IPFW DUMMYNET: Several pipes after each other
smithi at nimnet.asn.au
Tue Jan 27 07:41:30 PST 2009
On Mon, 26 Jan 2009, Sebastian Mellmann wrote:
> Ian Smith wrote:
> On Thu, 22 Jan 2009 08:10:09 +0100 (CET)
> > >
> > > So far I've got those rules:
> > >
> > > in_if="em0"
> > > out_if="em1"
> > > management_if="em2"
> > > in_ip="100.100.100.1"
> > > out_ip="18.104.22.168"
> > > management_ip="172.16.0.201"
> > > client1_subnet="192.168.5.0/26"
> > > client2_subnet="192.168.6.0/26"
> > > server_subnet="192.168.7.0/24"
> > >
> > > download_bandwidth="6144Kbit/s"
> > > upload_bandwidth="1024Kbit/s"
> > > delay="0"
> > > queue_size="10"
> > 10 slots ie packets is likely too small a queue size at these rates.
> > You want to check the dropped packet stats from 'ipfw pipe show' re
> > that; see the section in ipfw(8) about calculating sizes / delays.
> I had a look at the ipfw howto on the freebsd site , but I'm not 100%
> sure how to choose a "good" value for the queue size.
Neither am I :) but I'm using some values that seem to work ok. Well
actually, on checking since we went from 1500/256kbps to 8192/384k, I
might play a bit more, noticing 0.6% or so drops on a couple of pipes.
>  http://www.freebsd-howto.com/HOWTO/Ipfw-HOWTO
That's a very good ipfw tutorial, given parts of it are a bit outdated
(FreeBSD 4.x) but it covers a lot of useful background. I just skimmed
lots of it now but nothing I read jarred, unlike the Handbook section.
> If I choose the default (50 packets) it means that it takes approx. 100ms
> (600kbits / 6144kbits) to fill the queue.
> So the question is: Which value to choose for the queue?
It's going to depend on lots of things, your workload, upstream push ..
you could start with more like the default and adjust as necessary?
> > I suggest using 'in recv' and 'out xmit' rather than via for these, for
> > the sake of clarity. 'in recv' and 'in via' come to the same thing, as
> > only the receive interface is known on inbound packets, but 'out via'
> > applies to packets that were *received* on the specified interface as
> > well as those going out on that interface after routing, which can lead
> > to surprising results sometimes, and being more specific never hurts ..
> Thanks for the hint.
> I'll change that.
Also, I'd take both that howto's and ipfw(8)'s advice about your faster
inside pipe, and use one pipe per flow/direction (ie full duplex).
> > > But when I have a look at the pipes with 'ipfw show' I can only see
> > > packets go through the pipe 50 and nothing goes through the other pipes
> > > (which makes sense actually since IPFW work that way?).
> > IPFW works that way if you (likely) have net.inet.ip.fw.one_pass=1 .. so
> > that packets exiting from pipes aren't seen by the firewall again. If
> > you set one_pass=0, packets are reinjected into the firewall at the rule
> > following the pipe (or queue) action, which is what you want to do here.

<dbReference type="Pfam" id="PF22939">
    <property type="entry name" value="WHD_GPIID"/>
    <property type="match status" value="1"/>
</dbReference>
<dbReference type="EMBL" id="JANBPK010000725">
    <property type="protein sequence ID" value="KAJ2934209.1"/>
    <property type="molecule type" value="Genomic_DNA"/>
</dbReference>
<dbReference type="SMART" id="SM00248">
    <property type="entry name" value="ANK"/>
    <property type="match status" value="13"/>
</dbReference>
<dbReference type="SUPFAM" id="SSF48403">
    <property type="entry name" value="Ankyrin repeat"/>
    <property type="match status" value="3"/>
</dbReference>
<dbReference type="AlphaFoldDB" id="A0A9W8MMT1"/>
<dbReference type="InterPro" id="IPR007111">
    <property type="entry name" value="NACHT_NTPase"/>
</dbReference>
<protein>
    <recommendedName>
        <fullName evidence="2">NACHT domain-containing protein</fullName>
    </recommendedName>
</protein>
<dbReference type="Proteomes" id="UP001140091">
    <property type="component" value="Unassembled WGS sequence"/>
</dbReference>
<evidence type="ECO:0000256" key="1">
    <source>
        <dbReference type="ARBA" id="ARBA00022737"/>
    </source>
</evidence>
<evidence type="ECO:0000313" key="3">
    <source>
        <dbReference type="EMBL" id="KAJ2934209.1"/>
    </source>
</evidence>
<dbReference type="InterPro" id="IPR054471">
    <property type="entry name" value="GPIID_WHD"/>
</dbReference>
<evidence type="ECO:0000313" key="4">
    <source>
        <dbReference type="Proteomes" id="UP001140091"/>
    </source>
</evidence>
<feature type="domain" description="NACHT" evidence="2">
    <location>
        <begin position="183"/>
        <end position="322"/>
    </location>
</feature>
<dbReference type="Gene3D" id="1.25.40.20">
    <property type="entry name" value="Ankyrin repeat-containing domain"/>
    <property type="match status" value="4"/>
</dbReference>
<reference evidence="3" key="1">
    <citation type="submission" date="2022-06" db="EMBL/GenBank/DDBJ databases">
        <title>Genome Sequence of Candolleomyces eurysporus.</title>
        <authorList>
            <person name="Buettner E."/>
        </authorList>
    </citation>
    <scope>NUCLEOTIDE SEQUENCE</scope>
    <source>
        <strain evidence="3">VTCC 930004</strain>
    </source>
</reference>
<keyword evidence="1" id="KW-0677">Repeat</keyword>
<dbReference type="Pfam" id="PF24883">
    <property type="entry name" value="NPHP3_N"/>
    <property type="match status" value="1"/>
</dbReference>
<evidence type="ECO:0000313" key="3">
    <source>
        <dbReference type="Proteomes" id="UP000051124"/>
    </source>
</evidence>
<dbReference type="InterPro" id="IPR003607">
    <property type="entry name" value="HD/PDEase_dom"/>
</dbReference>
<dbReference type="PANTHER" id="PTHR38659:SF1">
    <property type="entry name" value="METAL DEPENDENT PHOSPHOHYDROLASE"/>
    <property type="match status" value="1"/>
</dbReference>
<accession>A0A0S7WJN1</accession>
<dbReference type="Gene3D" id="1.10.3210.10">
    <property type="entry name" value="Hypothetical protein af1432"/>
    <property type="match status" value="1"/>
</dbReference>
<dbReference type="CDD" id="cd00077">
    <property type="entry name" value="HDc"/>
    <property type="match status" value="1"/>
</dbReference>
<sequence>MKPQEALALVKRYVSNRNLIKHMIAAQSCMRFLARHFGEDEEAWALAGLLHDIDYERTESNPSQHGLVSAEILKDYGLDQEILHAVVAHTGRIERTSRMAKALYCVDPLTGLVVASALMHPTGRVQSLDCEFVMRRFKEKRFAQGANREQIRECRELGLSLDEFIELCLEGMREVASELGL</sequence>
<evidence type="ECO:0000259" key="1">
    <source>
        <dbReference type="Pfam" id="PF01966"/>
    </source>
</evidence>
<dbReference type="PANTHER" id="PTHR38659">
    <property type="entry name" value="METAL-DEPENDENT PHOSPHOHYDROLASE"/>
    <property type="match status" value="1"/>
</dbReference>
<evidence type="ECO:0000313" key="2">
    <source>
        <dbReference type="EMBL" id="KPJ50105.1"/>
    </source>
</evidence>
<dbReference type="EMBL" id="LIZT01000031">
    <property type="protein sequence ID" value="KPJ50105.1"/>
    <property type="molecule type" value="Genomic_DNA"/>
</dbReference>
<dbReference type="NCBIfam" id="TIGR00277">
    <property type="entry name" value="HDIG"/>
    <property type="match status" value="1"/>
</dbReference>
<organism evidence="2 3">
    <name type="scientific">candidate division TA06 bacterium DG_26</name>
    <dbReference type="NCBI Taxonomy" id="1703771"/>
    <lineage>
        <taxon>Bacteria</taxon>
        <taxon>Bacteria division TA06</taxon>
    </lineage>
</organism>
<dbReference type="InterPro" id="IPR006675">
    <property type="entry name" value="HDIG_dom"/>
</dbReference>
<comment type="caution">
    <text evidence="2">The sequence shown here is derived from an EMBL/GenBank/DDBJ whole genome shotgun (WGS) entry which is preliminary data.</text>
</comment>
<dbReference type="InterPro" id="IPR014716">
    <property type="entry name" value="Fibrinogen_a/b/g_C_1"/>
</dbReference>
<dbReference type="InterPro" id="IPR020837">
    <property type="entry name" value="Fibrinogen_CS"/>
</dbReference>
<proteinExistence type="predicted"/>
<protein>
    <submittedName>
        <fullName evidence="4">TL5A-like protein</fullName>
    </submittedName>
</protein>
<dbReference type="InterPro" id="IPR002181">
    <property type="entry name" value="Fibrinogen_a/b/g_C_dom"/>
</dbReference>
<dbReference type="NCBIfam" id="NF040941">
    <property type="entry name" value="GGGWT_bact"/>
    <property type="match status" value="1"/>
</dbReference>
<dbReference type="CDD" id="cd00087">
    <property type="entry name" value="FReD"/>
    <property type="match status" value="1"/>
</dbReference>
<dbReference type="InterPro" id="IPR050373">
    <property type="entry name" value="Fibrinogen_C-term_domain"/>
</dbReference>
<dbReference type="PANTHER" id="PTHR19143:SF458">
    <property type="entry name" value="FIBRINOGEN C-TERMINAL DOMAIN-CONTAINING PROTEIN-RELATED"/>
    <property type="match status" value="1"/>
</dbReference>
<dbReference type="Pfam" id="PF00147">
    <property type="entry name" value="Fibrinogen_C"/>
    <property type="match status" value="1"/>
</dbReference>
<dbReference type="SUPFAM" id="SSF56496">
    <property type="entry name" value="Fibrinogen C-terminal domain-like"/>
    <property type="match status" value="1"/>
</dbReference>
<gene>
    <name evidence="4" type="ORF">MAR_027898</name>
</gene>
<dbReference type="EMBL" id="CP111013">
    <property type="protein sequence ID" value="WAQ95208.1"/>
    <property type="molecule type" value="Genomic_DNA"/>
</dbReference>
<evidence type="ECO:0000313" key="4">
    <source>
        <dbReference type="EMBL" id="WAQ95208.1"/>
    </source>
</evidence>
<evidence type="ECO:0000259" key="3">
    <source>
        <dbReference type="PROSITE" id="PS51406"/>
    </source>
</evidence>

> Actually this is also described in the manpage of ipfw(8).
> Shame on me ;-)
As penance, read 7 times before sleeping with it under your pillow :)
> > And you'll surely need a much larger queue for this pipe, at 100Mbit/s.
> As already asked above:
> How do I know the queue is large or small enough for my needs?
I'm never sure, so tend to experiment. How fast your hardware is and
kern.hz setting could be significant factors, as could be TCP/UDP mix
and other factors I know little about. Reducing reported packet drops
is about all I've used for a guide so far. This one is a FreeBSd 4.8
box, a 2.4GHz P4 doing little but being a filtering bridge between a
8192/384kbps ADSL link and nests of mostly XP boxes in 3 LAN groups:
!ipfw pipe show | egrep 'tcp|bit'
00010: 256.000 Kbit/s 0 ms 30 KB 1 queues (1 buckets) droptail
0 tcp 192.168.0.23/1043 22.214.171.124/80 7196387 2897628161 0 0 9706
00020: 5.120 Mbit/s 0 ms 50 KB 1 queues (1 buckets) droptail
0 tcp 126.96.36.199/80 192.168.0.23/1043 9977802 12858014698 0 0 63260
00040: 96.000 Kbit/s 0 ms 20 KB 1 queues (1 buckets) droptail
0 tcp 192.168.0.45/1037 188.8.131.52/443 2315107 299340364 0 0 2086
00050: 1.536 Mbit/s 0 ms 40 KB 1 queues (1 buckets) droptail
0 tcp 184.108.40.206/443 192.168.0.45/1037 3279021 3802388928 0 0 22433
00060: 192.000 Kbit/s 0 ms 30 KB 1 queues (1 buckets) droptail
0 tcp 192.168.0.64/1032 220.127.116.11/1863 1847947 563209421 0 0 141
00070: 3.072 Mbit/s 0 ms 40 KB 1 queues (1 buckets) droptail
0 tcp 18.104.22.168/1863 192.168.0.64/1032 2438211 3075075035 0 0 4550
It's nearly all streaming rather than more interactive traffic, so
pipe latency isn't so much of a concern. Anyway, I rarely actually
catch any traffic still in-queue, which you can stare at for tuning.
Also, that's aggregate traffic, not per IP as with your masks (which
look maybe wider than necessary, 0x0000ffff covers a /16) so you may
wind up with lots of separate queues sharing a pipe, which may look
very different. How many hosts, how much memory to spare for each?
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